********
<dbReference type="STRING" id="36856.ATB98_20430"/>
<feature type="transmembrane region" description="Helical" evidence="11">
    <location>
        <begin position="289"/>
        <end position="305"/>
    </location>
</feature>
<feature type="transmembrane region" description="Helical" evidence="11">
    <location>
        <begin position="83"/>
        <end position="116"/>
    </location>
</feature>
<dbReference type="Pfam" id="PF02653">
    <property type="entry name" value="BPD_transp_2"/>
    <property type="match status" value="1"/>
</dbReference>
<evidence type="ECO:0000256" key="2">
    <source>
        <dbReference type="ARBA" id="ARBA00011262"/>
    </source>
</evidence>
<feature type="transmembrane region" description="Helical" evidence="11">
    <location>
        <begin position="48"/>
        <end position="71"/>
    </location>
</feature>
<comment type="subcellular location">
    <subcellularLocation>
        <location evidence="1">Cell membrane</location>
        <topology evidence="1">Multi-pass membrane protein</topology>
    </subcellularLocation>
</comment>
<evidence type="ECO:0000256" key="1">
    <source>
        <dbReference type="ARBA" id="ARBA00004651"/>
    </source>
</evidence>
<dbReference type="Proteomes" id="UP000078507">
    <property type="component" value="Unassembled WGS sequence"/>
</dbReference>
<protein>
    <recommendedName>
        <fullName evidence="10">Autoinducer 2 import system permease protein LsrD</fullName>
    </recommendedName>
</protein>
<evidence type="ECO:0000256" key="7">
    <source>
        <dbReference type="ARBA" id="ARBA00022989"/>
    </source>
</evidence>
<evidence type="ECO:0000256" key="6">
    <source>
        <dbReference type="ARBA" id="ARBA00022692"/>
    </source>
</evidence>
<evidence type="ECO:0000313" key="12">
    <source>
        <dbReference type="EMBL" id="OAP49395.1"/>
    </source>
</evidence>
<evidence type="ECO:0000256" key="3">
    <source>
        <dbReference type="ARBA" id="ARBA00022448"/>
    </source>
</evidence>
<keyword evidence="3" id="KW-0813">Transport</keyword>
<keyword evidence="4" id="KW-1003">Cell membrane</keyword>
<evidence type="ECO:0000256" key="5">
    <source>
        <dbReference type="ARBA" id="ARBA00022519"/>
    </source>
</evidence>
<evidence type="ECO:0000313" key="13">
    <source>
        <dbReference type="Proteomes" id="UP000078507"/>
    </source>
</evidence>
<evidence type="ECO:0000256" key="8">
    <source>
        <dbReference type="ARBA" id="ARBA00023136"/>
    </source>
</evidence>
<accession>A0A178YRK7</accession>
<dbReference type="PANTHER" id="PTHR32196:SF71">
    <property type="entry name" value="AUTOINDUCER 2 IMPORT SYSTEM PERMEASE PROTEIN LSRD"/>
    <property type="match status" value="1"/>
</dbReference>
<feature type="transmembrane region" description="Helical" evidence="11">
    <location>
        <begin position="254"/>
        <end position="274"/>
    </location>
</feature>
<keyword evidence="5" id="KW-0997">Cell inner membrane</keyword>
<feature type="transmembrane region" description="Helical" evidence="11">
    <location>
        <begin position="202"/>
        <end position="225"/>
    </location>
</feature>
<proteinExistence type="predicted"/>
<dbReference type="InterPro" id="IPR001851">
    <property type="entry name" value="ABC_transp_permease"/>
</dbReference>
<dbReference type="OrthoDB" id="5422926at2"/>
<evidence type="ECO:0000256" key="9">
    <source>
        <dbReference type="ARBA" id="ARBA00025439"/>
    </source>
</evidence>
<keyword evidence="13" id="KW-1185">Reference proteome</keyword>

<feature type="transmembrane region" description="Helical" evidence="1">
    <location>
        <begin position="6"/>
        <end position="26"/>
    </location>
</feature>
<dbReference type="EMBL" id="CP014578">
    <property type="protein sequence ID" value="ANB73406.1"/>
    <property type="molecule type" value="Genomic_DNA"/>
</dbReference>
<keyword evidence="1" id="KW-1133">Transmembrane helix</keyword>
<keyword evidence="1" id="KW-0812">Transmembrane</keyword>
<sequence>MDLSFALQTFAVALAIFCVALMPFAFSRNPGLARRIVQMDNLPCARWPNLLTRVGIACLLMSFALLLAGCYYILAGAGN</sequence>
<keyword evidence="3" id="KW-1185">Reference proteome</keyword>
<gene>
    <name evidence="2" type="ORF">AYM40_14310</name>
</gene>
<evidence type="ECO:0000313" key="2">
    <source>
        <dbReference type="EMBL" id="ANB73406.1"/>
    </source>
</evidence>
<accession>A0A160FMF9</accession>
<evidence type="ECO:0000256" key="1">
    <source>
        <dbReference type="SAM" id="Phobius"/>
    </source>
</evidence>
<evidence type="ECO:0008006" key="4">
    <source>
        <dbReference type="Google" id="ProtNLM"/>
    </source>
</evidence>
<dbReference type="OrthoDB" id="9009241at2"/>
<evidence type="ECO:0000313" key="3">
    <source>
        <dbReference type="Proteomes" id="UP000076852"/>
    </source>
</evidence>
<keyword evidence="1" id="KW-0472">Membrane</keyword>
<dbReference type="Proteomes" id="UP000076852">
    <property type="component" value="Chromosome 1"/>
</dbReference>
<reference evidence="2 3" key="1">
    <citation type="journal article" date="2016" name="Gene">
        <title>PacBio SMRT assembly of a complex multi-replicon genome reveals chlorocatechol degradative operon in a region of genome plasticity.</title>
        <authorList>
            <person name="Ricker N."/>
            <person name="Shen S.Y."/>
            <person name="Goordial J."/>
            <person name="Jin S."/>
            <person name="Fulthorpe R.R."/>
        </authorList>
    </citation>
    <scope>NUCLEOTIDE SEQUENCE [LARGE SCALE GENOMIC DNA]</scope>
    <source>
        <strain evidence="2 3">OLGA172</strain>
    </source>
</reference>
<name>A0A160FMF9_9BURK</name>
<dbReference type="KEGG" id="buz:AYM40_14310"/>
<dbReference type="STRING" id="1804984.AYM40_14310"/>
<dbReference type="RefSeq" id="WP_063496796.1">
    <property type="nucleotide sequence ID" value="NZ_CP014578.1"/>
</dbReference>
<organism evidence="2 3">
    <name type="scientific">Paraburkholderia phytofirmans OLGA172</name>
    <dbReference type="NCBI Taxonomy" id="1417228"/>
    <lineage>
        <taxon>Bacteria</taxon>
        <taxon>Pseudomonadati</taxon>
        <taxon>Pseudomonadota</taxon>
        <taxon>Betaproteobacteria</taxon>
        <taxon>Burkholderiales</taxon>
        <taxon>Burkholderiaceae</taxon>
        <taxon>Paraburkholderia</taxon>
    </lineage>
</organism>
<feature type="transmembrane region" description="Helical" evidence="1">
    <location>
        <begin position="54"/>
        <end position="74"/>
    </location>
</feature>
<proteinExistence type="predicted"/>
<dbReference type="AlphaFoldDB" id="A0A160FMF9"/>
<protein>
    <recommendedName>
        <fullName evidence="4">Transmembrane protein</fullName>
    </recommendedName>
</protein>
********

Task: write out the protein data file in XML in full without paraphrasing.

<dbReference type="STRING" id="36856.ATB98_20430"/>
<feature type="transmembrane region" description="Helical" evidence="11">
    <location>
        <begin position="289"/>
        <end position="305"/>
    </location>
</feature>
<feature type="transmembrane region" description="Helical" evidence="11">
    <location>
        <begin position="83"/>
        <end position="116"/>
    </location>
</feature>
<dbReference type="Pfam" id="PF02653">
    <property type="entry name" value="BPD_transp_2"/>
    <property type="match status" value="1"/>
</dbReference>
<evidence type="ECO:0000256" key="2">
    <source>
        <dbReference type="ARBA" id="ARBA00011262"/>
    </source>
</evidence>
<feature type="transmembrane region" description="Helical" evidence="11">
    <location>
        <begin position="48"/>
        <end position="71"/>
    </location>
</feature>
<comment type="subcellular location">
    <subcellularLocation>
        <location evidence="1">Cell membrane</location>
        <topology evidence="1">Multi-pass membrane protein</topology>
    </subcellularLocation>
</comment>
<evidence type="ECO:0000256" key="1">
    <source>
        <dbReference type="ARBA" id="ARBA00004651"/>
    </source>
</evidence>
<dbReference type="Proteomes" id="UP000078507">
    <property type="component" value="Unassembled WGS sequence"/>
</dbReference>
<protein>
    <recommendedName>
        <fullName evidence="10">Autoinducer 2 import system permease protein LsrD</fullName>
    </recommendedName>
</protein>
<evidence type="ECO:0000256" key="7">
    <source>
        <dbReference type="ARBA" id="ARBA00022989"/>
    </source>
</evidence>
<evidence type="ECO:0000256" key="6">
    <source>
        <dbReference type="ARBA" id="ARBA00022692"/>
    </source>
</evidence>
<evidence type="ECO:0000313" key="12">
    <source>
        <dbReference type="EMBL" id="OAP49395.1"/>
    </source>
</evidence>
<evidence type="ECO:0000256" key="3">
    <source>
        <dbReference type="ARBA" id="ARBA00022448"/>
    </source>
</evidence>
<keyword evidence="3" id="KW-0813">Transport</keyword>
<keyword evidence="4" id="KW-1003">Cell membrane</keyword>
<evidence type="ECO:0000256" key="5">
    <source>
        <dbReference type="ARBA" id="ARBA00022519"/>
    </source>
</evidence>
<evidence type="ECO:0000313" key="13">
    <source>
        <dbReference type="Proteomes" id="UP000078507"/>
    </source>
</evidence>
<evidence type="ECO:0000256" key="8">
    <source>
        <dbReference type="ARBA" id="ARBA00023136"/>
    </source>
</evidence>
<accession>A0A178YRK7</accession>
<dbReference type="PANTHER" id="PTHR32196:SF71">
    <property type="entry name" value="AUTOINDUCER 2 IMPORT SYSTEM PERMEASE PROTEIN LSRD"/>
    <property type="match status" value="1"/>
</dbReference>
<feature type="transmembrane region" description="Helical" evidence="11">
    <location>
        <begin position="254"/>
        <end position="274"/>
    </location>
</feature>
<keyword evidence="5" id="KW-0997">Cell inner membrane</keyword>
<feature type="transmembrane region" description="Helical" evidence="11">
    <location>
        <begin position="202"/>
        <end position="225"/>
    </location>
</feature>
<proteinExistence type="predicted"/>
<dbReference type="InterPro" id="IPR001851">
    <property type="entry name" value="ABC_transp_permease"/>
</dbReference>
<dbReference type="OrthoDB" id="5422926at2"/>
<evidence type="ECO:0000256" key="9">
    <source>
        <dbReference type="ARBA" id="ARBA00025439"/>
    </source>
</evidence>
<keyword evidence="13" id="KW-1185">Reference proteome</keyword>

<feature type="transmembrane region" description="Helical" evidence="1">
    <location>
        <begin position="6"/>
        <end position="26"/>
    </location>
</feature>
<dbReference type="EMBL" id="CP014578">
    <property type="protein sequence ID" value="ANB73406.1"/>
    <property type="molecule type" value="Genomic_DNA"/>
</dbReference>
<keyword evidence="1" id="KW-1133">Transmembrane helix</keyword>
<keyword evidence="1" id="KW-0812">Transmembrane</keyword>
<sequence>MDLSFALQTFAVALAIFCVALMPFAFSRNPGLARRIVQMDNLPCARWPNLLTRVGIACLLMSFALLLAGCYYILAGAGN</sequence>
<keyword evidence="3" id="KW-1185">Reference proteome</keyword>
<gene>
    <name evidence="2" type="ORF">AYM40_14310</name>
</gene>
<evidence type="ECO:0000313" key="2">
    <source>
        <dbReference type="EMBL" id="ANB73406.1"/>
    </source>
</evidence>
<accession>A0A160FMF9</accession>
<evidence type="ECO:0000256" key="1">
    <source>
        <dbReference type="SAM" id="Phobius"/>
    </source>
</evidence>
<evidence type="ECO:0008006" key="4">
    <source>
        <dbReference type="Google" id="ProtNLM"/>
    </source>
</evidence>
<dbReference type="OrthoDB" id="9009241at2"/>
<evidence type="ECO:0000313" key="3">
    <source>
        <dbReference type="Proteomes" id="UP000076852"/>
    </source>
</evidence>
<keyword evidence="1" id="KW-0472">Membrane</keyword>
<dbReference type="Proteomes" id="UP000076852">
    <property type="component" value="Chromosome 1"/>
</dbReference>
<reference evidence="2 3" key="1">
    <citation type="journal article" date="2016" name="Gene">
        <title>PacBio SMRT assembly of a complex multi-replicon genome reveals chlorocatechol degradative operon in a region of genome plasticity.</title>
        <authorList>
            <person name="Ricker N."/>
            <person name="Shen S.Y."/>
            <person name="Goordial J."/>
            <person name="Jin S."/>
            <person name="Fulthorpe R.R."/>
        </authorList>
    </citation>
    <scope>NUCLEOTIDE SEQUENCE [LARGE SCALE GENOMIC DNA]</scope>
    <source>
        <strain evidence="2 3">OLGA172</strain>
    </source>
</reference>
<name>A0A160FMF9_9BURK</name>
<dbReference type="KEGG" id="buz:AYM40_14310"/>
<dbReference type="STRING" id="1804984.AYM40_14310"/>
<dbReference type="RefSeq" id="WP_063496796.1">
    <property type="nucleotide sequence ID" value="NZ_CP014578.1"/>
</dbReference>
<organism evidence="2 3">
    <name type="scientific">Paraburkholderia phytofirmans OLGA172</name>
    <dbReference type="NCBI Taxonomy" id="1417228"/>
    <lineage>
        <taxon>Bacteria</taxon>
        <taxon>Pseudomonadati</taxon>
        <taxon>Pseudomonadota</taxon>
        <taxon>Betaproteobacteria</taxon>
        <taxon>Burkholderiales</taxon>
        <taxon>Burkholderiaceae</taxon>
        <taxon>Paraburkholderia</taxon>
    </lineage>
</organism>
<feature type="transmembrane region" description="Helical" evidence="1">
    <location>
        <begin position="54"/>
        <end position="74"/>
    </location>
</feature>
<proteinExistence type="predicted"/>
<dbReference type="AlphaFoldDB" id="A0A160FMF9"/>
<protein>
    <recommendedName>
        <fullName evidence="4">Transmembrane protein</fullName>
    </recommendedName>
</protein>